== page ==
Consequences Of Perturbing The Skin Microbiome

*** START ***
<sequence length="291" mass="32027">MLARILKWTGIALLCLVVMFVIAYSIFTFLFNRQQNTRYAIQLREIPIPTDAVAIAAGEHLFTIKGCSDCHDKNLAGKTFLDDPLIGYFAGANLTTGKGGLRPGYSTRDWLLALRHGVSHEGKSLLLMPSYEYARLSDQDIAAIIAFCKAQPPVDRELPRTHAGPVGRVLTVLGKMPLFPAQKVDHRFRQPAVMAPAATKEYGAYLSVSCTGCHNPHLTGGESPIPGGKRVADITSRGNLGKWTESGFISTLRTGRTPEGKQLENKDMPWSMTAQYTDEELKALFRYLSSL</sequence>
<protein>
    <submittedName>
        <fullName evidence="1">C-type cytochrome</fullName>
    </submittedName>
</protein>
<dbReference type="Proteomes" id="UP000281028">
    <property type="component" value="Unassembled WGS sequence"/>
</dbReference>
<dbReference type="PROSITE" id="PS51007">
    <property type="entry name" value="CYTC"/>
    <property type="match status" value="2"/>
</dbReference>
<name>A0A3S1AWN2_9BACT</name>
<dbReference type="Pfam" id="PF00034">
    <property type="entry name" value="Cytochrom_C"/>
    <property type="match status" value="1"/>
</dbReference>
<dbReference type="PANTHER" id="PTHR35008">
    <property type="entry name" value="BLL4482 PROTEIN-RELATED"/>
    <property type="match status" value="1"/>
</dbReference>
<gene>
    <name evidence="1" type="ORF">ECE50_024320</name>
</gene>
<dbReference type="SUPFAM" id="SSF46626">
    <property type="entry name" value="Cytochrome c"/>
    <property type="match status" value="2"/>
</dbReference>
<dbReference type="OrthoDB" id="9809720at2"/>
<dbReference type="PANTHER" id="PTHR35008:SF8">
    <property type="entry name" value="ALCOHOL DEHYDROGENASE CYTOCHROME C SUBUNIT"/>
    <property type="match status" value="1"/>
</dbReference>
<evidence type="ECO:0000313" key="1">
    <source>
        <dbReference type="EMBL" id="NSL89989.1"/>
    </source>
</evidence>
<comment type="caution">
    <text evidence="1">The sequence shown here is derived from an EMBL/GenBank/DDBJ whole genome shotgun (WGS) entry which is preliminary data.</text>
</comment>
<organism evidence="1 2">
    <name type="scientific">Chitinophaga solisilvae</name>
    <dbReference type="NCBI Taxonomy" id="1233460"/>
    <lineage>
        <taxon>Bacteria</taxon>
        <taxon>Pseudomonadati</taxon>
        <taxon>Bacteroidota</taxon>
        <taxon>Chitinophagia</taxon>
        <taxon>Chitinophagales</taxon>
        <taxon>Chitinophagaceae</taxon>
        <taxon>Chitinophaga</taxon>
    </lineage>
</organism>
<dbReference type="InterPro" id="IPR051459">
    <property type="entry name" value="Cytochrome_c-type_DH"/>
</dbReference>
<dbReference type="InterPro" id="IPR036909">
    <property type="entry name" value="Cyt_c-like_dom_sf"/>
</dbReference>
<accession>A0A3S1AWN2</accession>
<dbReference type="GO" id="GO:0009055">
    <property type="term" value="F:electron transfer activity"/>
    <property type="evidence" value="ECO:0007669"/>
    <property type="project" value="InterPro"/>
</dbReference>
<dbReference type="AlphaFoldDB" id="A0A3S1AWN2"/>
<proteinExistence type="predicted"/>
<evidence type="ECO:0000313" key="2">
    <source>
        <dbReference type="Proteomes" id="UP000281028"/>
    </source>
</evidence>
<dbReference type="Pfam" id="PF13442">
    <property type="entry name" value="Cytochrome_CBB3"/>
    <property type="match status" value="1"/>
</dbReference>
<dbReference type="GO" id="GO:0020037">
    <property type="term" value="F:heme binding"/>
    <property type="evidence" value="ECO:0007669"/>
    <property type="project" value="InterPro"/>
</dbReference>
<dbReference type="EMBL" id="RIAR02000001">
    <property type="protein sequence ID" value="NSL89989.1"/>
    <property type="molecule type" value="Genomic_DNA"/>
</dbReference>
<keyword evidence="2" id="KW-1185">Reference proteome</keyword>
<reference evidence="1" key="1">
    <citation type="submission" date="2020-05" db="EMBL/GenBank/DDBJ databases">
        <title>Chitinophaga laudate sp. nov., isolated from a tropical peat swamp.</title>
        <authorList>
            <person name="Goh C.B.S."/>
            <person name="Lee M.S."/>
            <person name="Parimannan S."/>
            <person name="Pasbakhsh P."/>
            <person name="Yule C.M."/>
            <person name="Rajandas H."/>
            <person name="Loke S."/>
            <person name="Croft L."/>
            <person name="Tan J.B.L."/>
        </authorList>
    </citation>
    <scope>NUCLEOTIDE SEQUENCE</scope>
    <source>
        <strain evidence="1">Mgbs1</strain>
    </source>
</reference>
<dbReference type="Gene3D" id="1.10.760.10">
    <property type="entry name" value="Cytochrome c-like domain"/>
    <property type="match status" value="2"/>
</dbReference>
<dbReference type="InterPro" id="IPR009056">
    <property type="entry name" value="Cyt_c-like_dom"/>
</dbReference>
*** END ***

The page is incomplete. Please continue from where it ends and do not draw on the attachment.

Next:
The skin microbiome is a complex ecosystem with important implications for cutaneous health and disease, influencing allergic and autoimmune responses, wound healing, and anti-microbial defense. Despite these critical functions, the impact of topical interventions meant to disrupt the skin microbiome remains poorly understood. Even less understood are the functional consequences of altering skin microbial communities with respect to pathogenic colonization and/or infection. We longitudinally profiled the skin microbiome before, during, and after topical antiseptic and antibiotic treatments in mouse models and in humans. We will discuss the differential effect of antibiotics vs. antiseptics, the persistence of perturbations at the community level, and the influence of interpersonal and intrapersonal variation. We will also show how antimicrobial perturbations influence cutaneous colonization resistance, whereby the commensal microbiota either directly or indirectly protects the host from pathogenic and/or opportunistic colonization and/or infection. Finally, we will demonstrate the potential of disrupting host functions and pathways through microbial perturbation by using gnotobiotic mouse models coupled with transcriptome sequencing. In all, our research indicates that topical antimicrobials alter the skin microbiome, and these alterations can have critical implications for cutaneous host defense and functions.